Today@Sam Article

ACE Class Project Results In Powerful Benefits

Nov. 15, 2021
SHSU Media Contact: Emily Binetti

By Sarah Burchett

Academic Community Engagement (ACE) courses at Sam Houston State University take on many forms depending on the college, department, and even the course itself. ACE courses encourage students to use the skills learned in the classroom to collaborate with and assist community partners. Some professors have their students complete an ACE project for multiple community partners, while others have students work to produce a deliverable to a single partner.

Carrie Belsito, associate professor of Human Resources For Carrie Belsito, associate professor of Human Resources the latter method has proven to be the most beneficial for both her students and community partners. She has also found that her course has maximum impact when fully in-person; however, due to COVID-19, she discovered that it can be adapted to a hybrid format as well.

During fall of 2020, her newly hybrid model human resources class partnered with Waste Management. Laura Granger, senior director of HR with Waste Management, was looking for ways to solve the company’s challenge of retaining employees. Belsito’s students worked as “mini consultants” in 7-12 groups to propose ideas, solutions, tools and techniques that could help to mitigate turnover at different levels within the organization.

“The students got very creative with how they thought about motivational processes, how these people worked and what might encourage them,” Belsito said. “It was interesting how they came at it from such a different perspective than our corporate partner. They also came up with an array of ideas, because I do not have just HR students; I get a lot of health admin majors. I even get design and music majors. So these work teams are made up of many different ideas and incredibly neat concepts.”

The results of their semester-long work with Waste Management gave Granger many new and forward-thinking solutions to their company’s turnover challenges.

Belsito emphasized the importance of building relationships, networks and personal connections with almost all her community partners. While her class may cease formally working with the selected partner at the conclusion of the semester, Belsito does not lose contact with her partners, and she hopes some of her students remain connected as well.

“I talk to former community partners all the time. Some come to our career fair, others will come to speak to the Society for Human Resource Management student chapter, of which I am the advisor, or I will have them in as guest speakers. Some partners are very large - national, and international organizations, and students can get great internships and jobs out of these things. That’s my goal for them – to have that personal connection. My students have told me that they enjoy the fact that this course has been mutually beneficial for them and the community partner.”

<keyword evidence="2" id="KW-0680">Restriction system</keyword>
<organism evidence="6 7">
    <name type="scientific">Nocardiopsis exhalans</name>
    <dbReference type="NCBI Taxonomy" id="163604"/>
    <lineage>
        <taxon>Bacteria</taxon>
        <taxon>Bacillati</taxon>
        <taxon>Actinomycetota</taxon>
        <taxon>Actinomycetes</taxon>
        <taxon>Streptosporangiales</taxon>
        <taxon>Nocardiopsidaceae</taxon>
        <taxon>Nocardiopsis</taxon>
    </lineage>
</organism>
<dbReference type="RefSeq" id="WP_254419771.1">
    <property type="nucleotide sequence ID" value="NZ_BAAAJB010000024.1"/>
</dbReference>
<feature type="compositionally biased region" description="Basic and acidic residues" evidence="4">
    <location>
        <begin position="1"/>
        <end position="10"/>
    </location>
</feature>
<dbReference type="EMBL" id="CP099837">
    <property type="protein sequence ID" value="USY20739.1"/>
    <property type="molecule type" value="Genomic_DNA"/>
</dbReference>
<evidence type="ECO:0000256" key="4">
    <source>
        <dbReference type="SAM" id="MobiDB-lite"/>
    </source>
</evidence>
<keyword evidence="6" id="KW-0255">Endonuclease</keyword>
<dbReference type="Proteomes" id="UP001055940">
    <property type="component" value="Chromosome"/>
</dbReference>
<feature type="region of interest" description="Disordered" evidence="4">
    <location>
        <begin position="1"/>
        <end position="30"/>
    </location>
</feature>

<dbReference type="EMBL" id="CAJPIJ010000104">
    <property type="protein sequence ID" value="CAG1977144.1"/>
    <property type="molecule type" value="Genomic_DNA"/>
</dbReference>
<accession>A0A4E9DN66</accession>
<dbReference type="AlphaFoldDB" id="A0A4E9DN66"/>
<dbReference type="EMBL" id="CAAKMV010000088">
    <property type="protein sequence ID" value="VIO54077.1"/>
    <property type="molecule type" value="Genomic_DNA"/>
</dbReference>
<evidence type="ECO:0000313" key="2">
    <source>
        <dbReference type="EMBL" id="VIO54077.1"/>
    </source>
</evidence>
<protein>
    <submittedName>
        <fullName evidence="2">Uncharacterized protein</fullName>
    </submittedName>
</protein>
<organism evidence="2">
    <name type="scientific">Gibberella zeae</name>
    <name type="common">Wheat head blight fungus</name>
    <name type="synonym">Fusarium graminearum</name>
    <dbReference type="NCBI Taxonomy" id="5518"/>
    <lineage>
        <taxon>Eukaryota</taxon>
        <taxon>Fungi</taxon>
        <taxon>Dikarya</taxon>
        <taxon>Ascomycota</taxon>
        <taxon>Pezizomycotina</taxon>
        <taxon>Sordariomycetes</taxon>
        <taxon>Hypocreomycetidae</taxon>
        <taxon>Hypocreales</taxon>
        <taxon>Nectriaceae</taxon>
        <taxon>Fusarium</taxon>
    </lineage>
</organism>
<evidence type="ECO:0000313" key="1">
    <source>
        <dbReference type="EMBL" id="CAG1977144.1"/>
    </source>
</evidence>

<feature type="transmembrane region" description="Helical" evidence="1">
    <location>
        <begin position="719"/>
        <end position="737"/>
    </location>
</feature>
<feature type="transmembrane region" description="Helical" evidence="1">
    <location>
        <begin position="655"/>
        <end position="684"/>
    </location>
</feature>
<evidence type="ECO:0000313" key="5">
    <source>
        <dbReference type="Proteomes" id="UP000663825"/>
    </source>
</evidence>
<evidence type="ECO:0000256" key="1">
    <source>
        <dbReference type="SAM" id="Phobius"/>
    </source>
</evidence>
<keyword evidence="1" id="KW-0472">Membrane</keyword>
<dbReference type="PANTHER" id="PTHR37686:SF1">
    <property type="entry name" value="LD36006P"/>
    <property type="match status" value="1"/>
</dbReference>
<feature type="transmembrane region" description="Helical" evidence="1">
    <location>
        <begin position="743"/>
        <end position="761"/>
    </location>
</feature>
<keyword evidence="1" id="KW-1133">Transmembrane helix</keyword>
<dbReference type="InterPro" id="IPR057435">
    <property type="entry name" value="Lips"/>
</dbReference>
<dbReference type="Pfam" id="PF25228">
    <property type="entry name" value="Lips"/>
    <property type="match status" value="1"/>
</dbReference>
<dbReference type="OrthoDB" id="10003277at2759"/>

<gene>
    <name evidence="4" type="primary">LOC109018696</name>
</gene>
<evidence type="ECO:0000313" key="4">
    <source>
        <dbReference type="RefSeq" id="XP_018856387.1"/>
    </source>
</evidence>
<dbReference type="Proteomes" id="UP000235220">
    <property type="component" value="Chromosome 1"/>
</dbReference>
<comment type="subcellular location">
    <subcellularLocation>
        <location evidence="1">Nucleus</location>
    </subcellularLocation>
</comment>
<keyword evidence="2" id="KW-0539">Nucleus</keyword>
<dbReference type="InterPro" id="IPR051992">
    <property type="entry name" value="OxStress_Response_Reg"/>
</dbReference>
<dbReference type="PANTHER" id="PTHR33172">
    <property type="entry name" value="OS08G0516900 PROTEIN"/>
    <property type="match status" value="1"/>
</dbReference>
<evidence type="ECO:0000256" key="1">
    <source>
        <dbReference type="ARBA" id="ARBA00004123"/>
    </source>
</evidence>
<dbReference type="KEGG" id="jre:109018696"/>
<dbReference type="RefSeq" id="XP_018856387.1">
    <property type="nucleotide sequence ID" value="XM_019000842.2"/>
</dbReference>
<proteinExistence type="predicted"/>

One thing that sets Sam Houston State apart from other institutions of higher education, according to Belsito, is that professors are encouraged to offer their courses as Academic Community Engagement (ACE) courses.

“The university’s motto of service was really emphasized, even in my interview process. Many people are proud of ACE. They mention it often and now I try to nudge people into it. For professors, if you’re already doing activities like that, think about how you can use it to ACE your course. I also love that you can remind students that this is a critical part of SHSU’s culture and identity, so be proud that you’re in a course that offers you the ability to do something special and different. For me, when we do these projects, I really want our students to shine because it sets them apart.”

Belsito believes “ACEing” her course makes it a powerful experience for students, and it lets organizations corporations, and businesses know about SHSU students.

“It is something transformative – allowing students to hone those professional skills and stand out. Especially for those who don’t get internships before graduating, this course provides a talking point where they can say that they have worked with a real company to help affect change.”

If you are a professor interested in learning more about ACEing your course, please reach out to the Center for Community Engagement at, or by calling 936.294.4559.

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